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Tokyo and Pyongyang to Meet in Mongolia
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Japan and North Korea will hold talks on establishing diplomatic relations next week in Ulan Bator, Japanese Foreign Ministry officials said yesterday.

The two-day talks from September 5 will be held as part of a six-country deal to scrap Pyongyang's nuclear arms programs in exchange for aid and diplomatic recognition.

The Asian neighbors held similar talks in March in Hanoi, but they stalled mainly over the simmering feud over Japanese nationals abducted by North Korean agents decades ago.

The issue of the abductees, spirited away from their homeland in the 1970s and 1980s to help train North Korean spies in Japanese language and culture, is an emotive one in Japan and a major stumbling block towards forging diplomatic ties.

Japan says it will not give full-scale economic assistance to North Korea or establish diplomatic ties unless the abduction issue is resolved.

A failure to improve ties could hinder a six-party agreement, involving the two Koreas, the United States, China, Japan and Russia, because Tokyo is reluctant to give large-scale aid to Pyongyang in return for abandoning its nuclear ambitions.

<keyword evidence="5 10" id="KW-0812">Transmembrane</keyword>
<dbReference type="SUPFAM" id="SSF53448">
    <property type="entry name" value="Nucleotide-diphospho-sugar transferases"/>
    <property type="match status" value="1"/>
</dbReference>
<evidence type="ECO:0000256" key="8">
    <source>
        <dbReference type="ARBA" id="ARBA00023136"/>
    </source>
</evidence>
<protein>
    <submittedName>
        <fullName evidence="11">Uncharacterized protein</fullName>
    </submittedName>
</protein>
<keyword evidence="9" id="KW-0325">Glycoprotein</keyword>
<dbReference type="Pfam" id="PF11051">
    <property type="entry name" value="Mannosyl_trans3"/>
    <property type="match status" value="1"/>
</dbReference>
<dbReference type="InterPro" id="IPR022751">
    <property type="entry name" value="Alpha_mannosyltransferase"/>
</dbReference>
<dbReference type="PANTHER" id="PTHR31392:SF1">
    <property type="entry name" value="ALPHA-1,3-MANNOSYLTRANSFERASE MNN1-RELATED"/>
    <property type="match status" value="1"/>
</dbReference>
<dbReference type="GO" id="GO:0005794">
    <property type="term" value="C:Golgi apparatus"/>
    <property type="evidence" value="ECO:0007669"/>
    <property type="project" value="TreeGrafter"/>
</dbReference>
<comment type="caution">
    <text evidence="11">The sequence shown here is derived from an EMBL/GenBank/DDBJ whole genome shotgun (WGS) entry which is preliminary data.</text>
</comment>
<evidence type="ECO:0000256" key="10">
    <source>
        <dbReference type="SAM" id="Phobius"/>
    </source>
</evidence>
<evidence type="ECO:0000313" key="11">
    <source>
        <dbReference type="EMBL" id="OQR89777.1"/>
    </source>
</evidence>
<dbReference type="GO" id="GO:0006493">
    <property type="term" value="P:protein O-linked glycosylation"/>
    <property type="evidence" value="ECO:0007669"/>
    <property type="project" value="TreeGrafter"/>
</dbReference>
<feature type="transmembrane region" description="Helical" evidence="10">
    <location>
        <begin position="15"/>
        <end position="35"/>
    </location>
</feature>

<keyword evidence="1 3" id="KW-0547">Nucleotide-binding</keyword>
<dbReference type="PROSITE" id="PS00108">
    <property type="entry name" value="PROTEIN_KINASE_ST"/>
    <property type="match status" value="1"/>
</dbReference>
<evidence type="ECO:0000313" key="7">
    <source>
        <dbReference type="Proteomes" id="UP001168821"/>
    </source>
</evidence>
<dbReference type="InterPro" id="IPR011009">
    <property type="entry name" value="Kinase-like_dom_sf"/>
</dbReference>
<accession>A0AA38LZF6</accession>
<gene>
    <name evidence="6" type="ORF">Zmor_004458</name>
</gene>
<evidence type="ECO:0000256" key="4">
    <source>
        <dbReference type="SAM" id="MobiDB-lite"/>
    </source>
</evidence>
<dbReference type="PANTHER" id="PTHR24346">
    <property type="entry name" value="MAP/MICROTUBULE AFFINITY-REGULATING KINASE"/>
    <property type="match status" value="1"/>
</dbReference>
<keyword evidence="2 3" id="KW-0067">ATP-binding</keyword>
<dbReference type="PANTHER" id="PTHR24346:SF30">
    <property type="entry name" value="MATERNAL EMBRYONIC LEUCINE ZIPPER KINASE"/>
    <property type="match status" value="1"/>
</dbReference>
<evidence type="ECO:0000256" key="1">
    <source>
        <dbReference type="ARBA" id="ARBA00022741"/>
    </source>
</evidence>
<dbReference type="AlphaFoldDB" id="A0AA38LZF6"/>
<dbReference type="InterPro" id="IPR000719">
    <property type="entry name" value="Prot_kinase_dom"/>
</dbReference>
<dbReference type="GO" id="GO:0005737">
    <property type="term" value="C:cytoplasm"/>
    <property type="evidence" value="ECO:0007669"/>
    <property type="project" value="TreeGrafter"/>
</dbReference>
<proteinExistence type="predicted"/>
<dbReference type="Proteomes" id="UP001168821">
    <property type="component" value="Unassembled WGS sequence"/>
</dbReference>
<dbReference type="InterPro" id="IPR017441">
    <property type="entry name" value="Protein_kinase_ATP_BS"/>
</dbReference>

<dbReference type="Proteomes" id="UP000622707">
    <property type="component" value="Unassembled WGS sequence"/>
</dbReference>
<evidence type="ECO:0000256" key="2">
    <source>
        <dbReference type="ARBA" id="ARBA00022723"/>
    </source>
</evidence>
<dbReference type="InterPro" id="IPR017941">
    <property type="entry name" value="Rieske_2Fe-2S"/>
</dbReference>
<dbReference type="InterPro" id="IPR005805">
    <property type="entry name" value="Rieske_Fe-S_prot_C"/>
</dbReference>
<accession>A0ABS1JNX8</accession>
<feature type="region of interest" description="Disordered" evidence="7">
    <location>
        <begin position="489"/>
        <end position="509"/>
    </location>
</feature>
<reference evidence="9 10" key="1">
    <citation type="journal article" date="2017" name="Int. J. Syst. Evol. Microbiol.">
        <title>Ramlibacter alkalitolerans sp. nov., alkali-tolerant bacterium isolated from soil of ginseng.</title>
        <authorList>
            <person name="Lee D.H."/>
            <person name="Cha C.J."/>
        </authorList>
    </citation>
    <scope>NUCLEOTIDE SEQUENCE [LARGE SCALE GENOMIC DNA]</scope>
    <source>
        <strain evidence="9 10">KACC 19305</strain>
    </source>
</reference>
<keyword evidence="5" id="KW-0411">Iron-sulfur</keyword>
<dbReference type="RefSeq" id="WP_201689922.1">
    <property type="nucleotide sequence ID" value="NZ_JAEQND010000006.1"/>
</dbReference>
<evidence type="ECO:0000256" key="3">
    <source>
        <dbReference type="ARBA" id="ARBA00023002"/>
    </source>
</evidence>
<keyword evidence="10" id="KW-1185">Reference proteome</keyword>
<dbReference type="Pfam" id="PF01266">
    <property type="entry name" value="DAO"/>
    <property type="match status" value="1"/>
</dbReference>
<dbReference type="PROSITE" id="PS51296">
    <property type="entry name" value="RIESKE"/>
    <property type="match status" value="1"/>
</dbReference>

Japan established diplomatic relations with the South in 1965, but it has yet to do so with the North.

Last month, Pyongyang shut its Yongbyon reactor complex that produces weapons-grade plutonium in return for 50,000 tons of heavy fuel oil under a February 13 six-party deal.

Under "phase two" of that agreement, Pyongyang will get 950,000 more tons of oil in return for "disabling" its atomic facilities and coming clean on its nuclear secrets.

But the last round of nuclear talks ended last month without a target date for that.

Newly-appointed Japanese Foreign Minister Nobutaka Machimura said on Monday Tokyo would not provide Pyongyang with energy aid unless "progress" was made in the dispute over the abduction issue.

North Korea admitted in 2002 that its agents had abducted 13 Japanese, sparking outrage in Japan.

Five of them were repatriated that same year, but Pyongyang says the other eight are dead. Tokyo wants more information about the eight and four others it says were also kidnapped, and wants any survivors sent home.

(Xinhua News Agency August 29, 2007)

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